6. The court should instruct the jurors only on the factors relevant to the specific forensic science evidence in the case as presented by the parties. Not all factors will be relevant in every case. Parties should consider limiting the instruction to the most probative contested factors to avoid overwhelming the jury with a ‘laundry list’ of factors that may diminish the jury's consideration of the most probative evidence.

About the Companion Website

This book is accompanied by a companion website:

The website includes:


Firearms History

1.0.1 Introduction

It may seem that a history of firearms is an illogical way to begin this book, but any competent forensic firearms examiner needs to have a good working knowledge of this subject matter. As such, it should form part of the court qualification process at the beginning of any trial. Having said that, though, it would be unreasonable to expect a firearms examiner with many years' experience to be able to give, for example, a precise date for the introduction of the Anson and Deeley push button fore-end. Such an esoteric piece of firearms history may have formed part of the examiner's training many years ago, but unless s/he had a particular interest in shotgun history it would be unlikely that s/he would remember little other than an approximate date or period.

Knowledge of the subject matter will also add gravitas to the presentation and examination of witnesses by the legal team. It may not help the case, but it will show that the solicitor or barrister is familiar with the history and workings of the presented firearm and can pose knowledgeable questions without the fear of being bamboozled by an expert witness.

It should also be appreciated that there is a very large market in replica ‘antique’ firearms. Some of these are only approximate reproductions of the original weapon, while others are made to the exact measurements of the original. A working knowledge of what these particular weapons look like and how their mechanisms work is therefore a perquisite.

While a history of firearms should start with the earliest of hand cannons, progressing through the wheel lock, miquelet and so on. For this book, however, it will start at the flintlock, as it is unlikely that anything earlier would be encountered in everyday case work. A much more comprehensive history of firearms is offered in Appendix 4.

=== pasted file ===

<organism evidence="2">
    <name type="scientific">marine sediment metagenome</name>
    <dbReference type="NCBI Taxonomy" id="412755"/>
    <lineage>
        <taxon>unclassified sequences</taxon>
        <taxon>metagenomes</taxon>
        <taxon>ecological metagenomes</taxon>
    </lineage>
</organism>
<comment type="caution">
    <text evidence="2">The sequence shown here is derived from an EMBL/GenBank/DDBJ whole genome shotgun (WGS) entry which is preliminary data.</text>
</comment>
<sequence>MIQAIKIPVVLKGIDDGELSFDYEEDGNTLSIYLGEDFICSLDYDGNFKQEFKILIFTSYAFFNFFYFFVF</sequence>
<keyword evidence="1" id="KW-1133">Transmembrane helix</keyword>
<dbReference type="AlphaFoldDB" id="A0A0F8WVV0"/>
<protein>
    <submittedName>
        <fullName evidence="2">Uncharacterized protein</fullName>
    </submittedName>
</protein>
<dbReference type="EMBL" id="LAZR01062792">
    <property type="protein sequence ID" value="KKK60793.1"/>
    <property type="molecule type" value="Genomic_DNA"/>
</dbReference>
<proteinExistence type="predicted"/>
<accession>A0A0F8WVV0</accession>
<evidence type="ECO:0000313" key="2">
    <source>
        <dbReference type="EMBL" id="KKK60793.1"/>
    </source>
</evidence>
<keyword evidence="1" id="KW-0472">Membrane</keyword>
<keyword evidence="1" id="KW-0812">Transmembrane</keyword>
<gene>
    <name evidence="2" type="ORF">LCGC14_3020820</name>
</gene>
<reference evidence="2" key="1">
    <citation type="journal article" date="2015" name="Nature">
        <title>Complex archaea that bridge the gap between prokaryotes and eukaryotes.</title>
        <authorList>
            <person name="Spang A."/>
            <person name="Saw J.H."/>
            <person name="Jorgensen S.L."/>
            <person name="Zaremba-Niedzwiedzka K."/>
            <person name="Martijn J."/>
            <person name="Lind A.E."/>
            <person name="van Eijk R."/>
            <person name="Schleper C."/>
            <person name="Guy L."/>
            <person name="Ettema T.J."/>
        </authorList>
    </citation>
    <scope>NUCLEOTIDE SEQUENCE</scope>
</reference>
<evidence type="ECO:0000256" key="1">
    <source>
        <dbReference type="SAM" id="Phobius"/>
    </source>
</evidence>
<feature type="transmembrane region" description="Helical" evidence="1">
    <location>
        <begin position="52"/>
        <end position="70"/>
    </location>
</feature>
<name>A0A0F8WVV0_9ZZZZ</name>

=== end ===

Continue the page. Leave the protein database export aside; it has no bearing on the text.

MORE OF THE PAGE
1.0.2 The Flintlock (Figure 1.0.1)

Figure 1.0.1 The flintlock


The flintlock ignition system really signalled the advent of an easy-to-use firearm with a simple mechanism for the discharge of a missile via a powdered propellant. In this type of weapon, the propellant was ignited via a spark produced by striking a piece of flint against a steel plate. The piece of flint was held in the jaws of a small vice on a pivoted arm, called the cock. This is where the term ‘to cock the hammer’ originated.

The steel, which was called the frizzen, was placed on another pivoting arm opposite the cock, and the pan containing the priming compound was placed directly below the frizzen. When the trigger was pulled, a strong spring swung the cock in an arc so that the flint struck the steel a glancing blow. This glancing blow produced a shower of sparks which dropped into the priming pan, igniting the priming powder. The flash produced by the ignited priming powder travelled through the touch hole, situated at the breech end of the barrel, igniting the main charge in the barrel and thus discharging the weapon.

The flintlock represented a great advance in weapon design. It was cheap, reliable and was not overly susceptible to damp or rainy conditions. Unlike the complicated and expensive wheel lock, this was a weapon that could be issued in large numbers to foot soldiers and cavalry alike.

As in the case with most weapon systems, it is very difficult to pinpoint an exact date for the introduction of the flintlock system. There are indications of it being used in the middle of the 16th century, although its first widespread use cannot be established with acceptable proof until the beginning of the seventeenth century.

Three basic types of flintlock were made:

Snaphaunce (Figure 1.0.2)

Figure 1.0.2 The snaphaunce


A weapon with the mainspring inside the lock plate and a priming pan cover which had to be manually pushed back before firing.

The snaphaunce was used from about 1570 until modern times (in North African guns), but by about 1680 it was out of fashion everywhere except Northern Italy, where it persisted until the 1750s.

Miquelet (Figure 1.0.3)

Figure 1.0.3 The miquelet


A weapon with the mainspring outside of the lock plate, but with a frizzen and priming pan cover all in one piece. In this type of lock mechanism, the pan cover was automatically pushed out of the way as the flint struck the frizzen. The great advantage of this type of lock is that the gunpowder in the priming pan is covered up until the point of ignition by a spring loaded plate, thus allowing the weapon to be used in adverse weather conditions.

It is generally thought that the miquelet was introduced after the disastrous campaign of Algiers (1541), where ‘wind and rain’ prevented firing, firstly by blowing away the gunpowder and/or secondly by wetting the gunpowder. In less than three decades, a lock did appear that is known today as the miquelet lock.